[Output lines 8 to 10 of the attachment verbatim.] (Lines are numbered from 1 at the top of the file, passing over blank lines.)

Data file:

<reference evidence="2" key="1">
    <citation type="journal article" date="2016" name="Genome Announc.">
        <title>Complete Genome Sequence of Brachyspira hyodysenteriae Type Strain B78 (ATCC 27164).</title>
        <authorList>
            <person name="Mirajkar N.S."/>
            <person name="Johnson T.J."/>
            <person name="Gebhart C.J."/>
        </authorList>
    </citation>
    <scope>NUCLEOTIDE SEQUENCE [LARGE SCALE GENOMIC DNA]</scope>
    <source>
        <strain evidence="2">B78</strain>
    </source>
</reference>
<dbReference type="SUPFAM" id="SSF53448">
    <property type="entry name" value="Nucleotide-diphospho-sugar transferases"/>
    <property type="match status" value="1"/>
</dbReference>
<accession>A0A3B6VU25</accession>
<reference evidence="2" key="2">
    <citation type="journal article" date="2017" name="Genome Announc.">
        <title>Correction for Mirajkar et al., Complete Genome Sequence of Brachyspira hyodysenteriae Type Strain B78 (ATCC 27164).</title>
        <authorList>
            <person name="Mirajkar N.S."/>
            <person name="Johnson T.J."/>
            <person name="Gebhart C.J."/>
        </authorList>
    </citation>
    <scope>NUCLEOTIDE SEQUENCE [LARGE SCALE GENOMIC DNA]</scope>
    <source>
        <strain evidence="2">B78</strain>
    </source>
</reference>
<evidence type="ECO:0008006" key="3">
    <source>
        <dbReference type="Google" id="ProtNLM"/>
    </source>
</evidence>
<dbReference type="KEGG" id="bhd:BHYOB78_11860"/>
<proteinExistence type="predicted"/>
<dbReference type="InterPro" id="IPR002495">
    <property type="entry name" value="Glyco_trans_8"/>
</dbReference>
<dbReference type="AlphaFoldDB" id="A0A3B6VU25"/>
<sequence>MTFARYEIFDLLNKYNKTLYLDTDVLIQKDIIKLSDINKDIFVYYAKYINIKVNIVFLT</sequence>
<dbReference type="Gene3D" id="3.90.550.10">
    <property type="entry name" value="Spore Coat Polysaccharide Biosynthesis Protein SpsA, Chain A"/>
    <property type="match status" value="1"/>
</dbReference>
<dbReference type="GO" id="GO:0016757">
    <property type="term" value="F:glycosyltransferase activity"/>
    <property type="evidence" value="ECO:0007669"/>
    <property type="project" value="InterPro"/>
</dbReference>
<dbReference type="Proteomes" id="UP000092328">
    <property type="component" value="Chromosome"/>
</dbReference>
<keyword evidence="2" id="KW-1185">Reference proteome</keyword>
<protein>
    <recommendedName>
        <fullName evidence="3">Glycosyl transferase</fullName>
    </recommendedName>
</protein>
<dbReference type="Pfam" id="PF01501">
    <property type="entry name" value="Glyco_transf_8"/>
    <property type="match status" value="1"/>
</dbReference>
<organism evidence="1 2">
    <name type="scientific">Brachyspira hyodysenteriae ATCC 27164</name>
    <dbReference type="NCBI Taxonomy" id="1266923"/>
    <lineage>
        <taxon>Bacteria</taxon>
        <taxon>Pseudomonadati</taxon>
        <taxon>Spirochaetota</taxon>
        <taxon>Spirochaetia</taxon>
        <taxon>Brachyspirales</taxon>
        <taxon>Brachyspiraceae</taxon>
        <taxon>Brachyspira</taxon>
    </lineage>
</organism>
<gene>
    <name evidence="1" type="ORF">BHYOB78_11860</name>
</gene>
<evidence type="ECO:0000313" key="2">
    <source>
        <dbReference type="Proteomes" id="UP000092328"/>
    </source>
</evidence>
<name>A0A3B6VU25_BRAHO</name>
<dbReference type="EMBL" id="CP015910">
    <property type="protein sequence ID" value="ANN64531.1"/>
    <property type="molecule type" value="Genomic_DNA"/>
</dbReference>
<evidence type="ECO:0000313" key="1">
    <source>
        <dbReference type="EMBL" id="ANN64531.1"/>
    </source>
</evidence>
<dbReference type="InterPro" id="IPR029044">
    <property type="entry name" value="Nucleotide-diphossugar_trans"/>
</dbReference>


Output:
        </authorList>
    </citation>
    <scope>NUCLEOTIDE SEQUENCE [LARGE SCALE GENOMIC DNA]</scope>